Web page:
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Why Yuan at 7/dollar risks inflaming trade war


Date: 21-05-2019
Subject: Why Yuan at 7/dollar risks inflaming trade war
The yuan’s recent slide risks re-igniting one of US President Donald Trump’s favorite criticisms of China: that Beijing weakens its currency to aid exporters. 

While analysts say the exchange rate is being driven by souring market sentiment as China’s economy slows and the US ramps up tariffs, the slide towards 7 against the dollarNSE -0.31 % comes during crunch trade negotiations. 

The offshore yuan has fallen almost 3 per cent this month, making it the worst performing currency in Asia, and the onshore yuan broke the 6.9 level on Friday for the first time this year. 

"This will give ammunition to hawks in Washington," said Hui Feng, a senior research fellow at the Griffith Asia Institute and co-author of “The Rise of the People’s Bank of China.” 

That’s probably one of the reasons why China is now pushing back. The nation has ample policy tools to cope with fluctuations in the currency market, State Administration of Foreign Exchange head Pan Gongsheng said in an interview with Financial News published on the central bank’s website Sunday. There is more harm than good if the yuan weakens past 7, as a breach of the level may hurt confidence and increase outflows pressures, according to a China Business News article co-authored by former central bank official Sheng Songcheng. 

On Monday, the People’s Bank of China set the daily reference rate at a level stronger than analysts and traders projected, a sign that Beijing is seeking to slow depreciation. The onshore yuan advanced for the first time in four sessions, rising 0.08 per cent to 6.9135 as of 4:39 p.m. in Shanghai. The fixing restricts the onshore yuan’s moves by 2 per cent on either side 

While tight capital controls and the world’s biggest holding of foreign exchange reserves offer a crucial buffer, the yuan’s weakness will also be a test for President Xi Jinping, who as recently as last month pledged against currency depreciation that harms other nations.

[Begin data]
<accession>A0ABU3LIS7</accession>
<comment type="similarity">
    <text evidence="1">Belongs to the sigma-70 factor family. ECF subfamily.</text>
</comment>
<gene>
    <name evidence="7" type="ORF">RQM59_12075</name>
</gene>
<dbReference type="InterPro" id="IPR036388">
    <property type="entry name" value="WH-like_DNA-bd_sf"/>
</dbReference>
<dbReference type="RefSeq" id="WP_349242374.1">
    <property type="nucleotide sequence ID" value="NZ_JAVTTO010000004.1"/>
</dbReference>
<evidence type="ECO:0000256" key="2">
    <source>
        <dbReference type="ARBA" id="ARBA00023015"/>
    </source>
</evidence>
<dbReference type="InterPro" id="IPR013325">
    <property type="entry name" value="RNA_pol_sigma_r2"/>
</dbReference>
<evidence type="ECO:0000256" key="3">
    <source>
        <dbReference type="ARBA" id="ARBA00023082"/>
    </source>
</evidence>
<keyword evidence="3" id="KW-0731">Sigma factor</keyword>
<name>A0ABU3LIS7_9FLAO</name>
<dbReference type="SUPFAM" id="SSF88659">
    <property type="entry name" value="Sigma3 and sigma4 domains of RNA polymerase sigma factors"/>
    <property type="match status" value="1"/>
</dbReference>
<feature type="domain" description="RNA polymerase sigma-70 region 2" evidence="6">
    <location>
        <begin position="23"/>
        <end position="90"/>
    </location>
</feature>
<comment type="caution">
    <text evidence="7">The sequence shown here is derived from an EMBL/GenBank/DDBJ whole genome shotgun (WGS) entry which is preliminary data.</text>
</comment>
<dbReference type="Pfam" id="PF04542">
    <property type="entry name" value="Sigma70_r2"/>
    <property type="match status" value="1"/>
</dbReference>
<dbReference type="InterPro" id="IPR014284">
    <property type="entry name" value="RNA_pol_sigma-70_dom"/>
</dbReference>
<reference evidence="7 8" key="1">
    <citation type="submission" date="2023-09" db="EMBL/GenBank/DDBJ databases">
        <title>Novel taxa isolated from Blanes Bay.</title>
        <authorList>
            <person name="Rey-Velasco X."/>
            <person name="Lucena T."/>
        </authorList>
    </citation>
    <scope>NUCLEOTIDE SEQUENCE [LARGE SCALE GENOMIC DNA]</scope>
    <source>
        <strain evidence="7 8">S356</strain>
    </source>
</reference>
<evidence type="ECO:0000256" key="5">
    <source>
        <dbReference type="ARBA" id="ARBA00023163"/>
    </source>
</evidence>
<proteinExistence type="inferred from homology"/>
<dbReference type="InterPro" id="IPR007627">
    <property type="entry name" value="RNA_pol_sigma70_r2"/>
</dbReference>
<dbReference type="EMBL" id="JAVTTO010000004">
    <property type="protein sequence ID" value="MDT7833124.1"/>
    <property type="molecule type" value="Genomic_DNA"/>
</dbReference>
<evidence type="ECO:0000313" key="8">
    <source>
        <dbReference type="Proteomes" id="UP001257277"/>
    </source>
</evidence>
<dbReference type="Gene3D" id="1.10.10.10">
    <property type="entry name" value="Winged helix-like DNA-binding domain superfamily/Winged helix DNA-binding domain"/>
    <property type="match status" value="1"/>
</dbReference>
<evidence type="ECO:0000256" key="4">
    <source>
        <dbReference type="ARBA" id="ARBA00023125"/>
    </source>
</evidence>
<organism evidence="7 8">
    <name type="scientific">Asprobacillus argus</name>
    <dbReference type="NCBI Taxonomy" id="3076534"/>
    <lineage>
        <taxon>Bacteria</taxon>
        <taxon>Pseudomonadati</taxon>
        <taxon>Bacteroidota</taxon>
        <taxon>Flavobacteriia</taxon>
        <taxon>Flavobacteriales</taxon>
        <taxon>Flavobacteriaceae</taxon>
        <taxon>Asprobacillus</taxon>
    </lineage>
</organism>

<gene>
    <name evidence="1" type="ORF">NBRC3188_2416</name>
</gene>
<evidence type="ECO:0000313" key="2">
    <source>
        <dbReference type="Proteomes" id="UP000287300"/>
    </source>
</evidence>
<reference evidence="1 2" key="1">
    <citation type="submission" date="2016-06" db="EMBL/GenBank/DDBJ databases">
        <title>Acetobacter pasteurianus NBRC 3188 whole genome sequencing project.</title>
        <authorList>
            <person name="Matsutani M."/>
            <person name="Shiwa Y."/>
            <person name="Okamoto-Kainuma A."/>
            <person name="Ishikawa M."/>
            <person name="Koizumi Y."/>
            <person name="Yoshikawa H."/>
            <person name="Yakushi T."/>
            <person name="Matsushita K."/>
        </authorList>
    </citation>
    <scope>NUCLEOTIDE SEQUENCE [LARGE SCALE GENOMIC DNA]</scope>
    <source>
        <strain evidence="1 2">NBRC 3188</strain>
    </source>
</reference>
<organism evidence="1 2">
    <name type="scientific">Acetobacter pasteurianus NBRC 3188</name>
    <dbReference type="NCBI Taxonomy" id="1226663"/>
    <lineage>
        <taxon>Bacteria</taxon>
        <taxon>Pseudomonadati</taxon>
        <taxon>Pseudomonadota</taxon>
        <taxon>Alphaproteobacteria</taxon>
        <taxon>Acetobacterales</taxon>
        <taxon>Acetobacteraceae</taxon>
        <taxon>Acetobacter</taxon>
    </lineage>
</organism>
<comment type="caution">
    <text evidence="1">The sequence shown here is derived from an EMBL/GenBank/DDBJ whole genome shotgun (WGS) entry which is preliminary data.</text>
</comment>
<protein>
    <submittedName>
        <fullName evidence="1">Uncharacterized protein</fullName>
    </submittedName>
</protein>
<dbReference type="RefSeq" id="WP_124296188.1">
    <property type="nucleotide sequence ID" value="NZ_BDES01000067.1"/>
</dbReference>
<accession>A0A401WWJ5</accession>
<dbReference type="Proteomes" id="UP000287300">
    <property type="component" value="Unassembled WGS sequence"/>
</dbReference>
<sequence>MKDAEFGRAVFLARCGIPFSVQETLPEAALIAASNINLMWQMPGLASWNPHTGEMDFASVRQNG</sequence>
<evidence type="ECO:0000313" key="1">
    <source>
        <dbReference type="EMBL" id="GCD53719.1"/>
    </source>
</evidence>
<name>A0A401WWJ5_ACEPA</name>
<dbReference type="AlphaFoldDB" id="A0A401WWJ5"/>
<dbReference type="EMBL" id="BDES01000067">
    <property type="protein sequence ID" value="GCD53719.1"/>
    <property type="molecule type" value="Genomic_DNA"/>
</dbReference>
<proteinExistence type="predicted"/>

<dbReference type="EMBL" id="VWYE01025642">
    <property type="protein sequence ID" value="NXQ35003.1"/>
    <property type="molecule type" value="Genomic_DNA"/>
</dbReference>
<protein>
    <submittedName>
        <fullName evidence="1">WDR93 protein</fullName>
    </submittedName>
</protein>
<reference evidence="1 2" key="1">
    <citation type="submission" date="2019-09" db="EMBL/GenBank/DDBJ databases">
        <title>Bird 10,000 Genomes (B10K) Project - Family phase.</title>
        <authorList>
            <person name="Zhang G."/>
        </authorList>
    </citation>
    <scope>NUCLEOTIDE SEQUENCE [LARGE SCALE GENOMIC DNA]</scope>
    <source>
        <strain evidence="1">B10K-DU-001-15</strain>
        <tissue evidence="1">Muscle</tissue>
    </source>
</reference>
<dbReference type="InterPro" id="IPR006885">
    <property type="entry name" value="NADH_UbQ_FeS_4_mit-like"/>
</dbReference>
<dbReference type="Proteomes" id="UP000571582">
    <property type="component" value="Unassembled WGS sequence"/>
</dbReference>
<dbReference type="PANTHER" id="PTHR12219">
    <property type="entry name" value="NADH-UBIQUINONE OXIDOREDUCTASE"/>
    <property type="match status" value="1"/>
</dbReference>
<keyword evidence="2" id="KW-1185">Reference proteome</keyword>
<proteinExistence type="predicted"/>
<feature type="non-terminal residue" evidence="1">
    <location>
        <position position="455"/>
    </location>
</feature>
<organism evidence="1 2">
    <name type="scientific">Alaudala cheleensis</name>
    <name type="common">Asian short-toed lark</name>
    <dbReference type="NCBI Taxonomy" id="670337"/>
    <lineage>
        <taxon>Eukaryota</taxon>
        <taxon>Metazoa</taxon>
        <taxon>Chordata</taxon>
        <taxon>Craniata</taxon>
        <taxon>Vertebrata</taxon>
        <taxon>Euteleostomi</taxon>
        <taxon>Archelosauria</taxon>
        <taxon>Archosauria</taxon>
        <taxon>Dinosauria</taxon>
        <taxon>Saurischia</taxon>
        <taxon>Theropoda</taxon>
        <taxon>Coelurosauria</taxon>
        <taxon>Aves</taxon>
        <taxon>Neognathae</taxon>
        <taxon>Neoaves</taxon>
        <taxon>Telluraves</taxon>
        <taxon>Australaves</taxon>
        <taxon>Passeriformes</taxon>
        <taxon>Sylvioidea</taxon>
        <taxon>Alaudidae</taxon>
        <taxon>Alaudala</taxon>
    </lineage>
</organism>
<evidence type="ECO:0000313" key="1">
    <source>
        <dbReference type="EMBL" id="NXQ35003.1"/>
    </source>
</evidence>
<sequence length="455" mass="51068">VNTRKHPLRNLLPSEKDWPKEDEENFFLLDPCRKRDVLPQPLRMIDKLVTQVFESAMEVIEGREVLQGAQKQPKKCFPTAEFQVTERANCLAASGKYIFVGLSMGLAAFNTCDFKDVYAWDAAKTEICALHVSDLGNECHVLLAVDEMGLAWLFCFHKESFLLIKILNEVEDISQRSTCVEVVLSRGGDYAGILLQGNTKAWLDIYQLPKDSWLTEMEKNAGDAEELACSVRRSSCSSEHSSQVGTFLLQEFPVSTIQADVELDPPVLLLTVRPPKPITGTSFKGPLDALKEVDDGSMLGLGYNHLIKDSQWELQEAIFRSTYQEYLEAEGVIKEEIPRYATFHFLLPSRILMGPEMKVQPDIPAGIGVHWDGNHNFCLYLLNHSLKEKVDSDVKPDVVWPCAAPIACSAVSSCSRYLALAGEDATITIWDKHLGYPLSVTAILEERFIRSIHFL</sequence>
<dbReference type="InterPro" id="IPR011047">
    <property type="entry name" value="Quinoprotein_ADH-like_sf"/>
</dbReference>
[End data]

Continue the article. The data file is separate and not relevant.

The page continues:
A weaker currency risks pressuring households and companies to get money out of the country and would force the government to draw on its more than $3 trillion reserves to defend it. 

A yuan sell-off would also rattle investors, as seen in the aftermath of a shock devaluation in 2015. That year, the slide in the currency triggered panic in the stock market and stoked concerns of a hard landing. 

The worry is that a yuan slump could make consumers less willing to spend and corporates lose the motivation to make investments, according to Citigroup Inc. strategists Lu Sun and Gaurav Garg. 

It could also trigger trading partners to allow their currencies to weaken in response. 

The PBOC may control volatility in the yuan, with tools such as stronger fixings and cash drainage in Hong Kong, if trade tensions escalate, according to Chun Him Cheung, a strategist at Morgan Stanley. The currency will most likely remain stronger than 7 because China prefers a stable exchange rate, but it could weaken beyond that level if "hawkish rhetoric around trade flares up" in the coming weeks, he wrote in a note dated Monday. 

Source: economictimes.indiatimes.com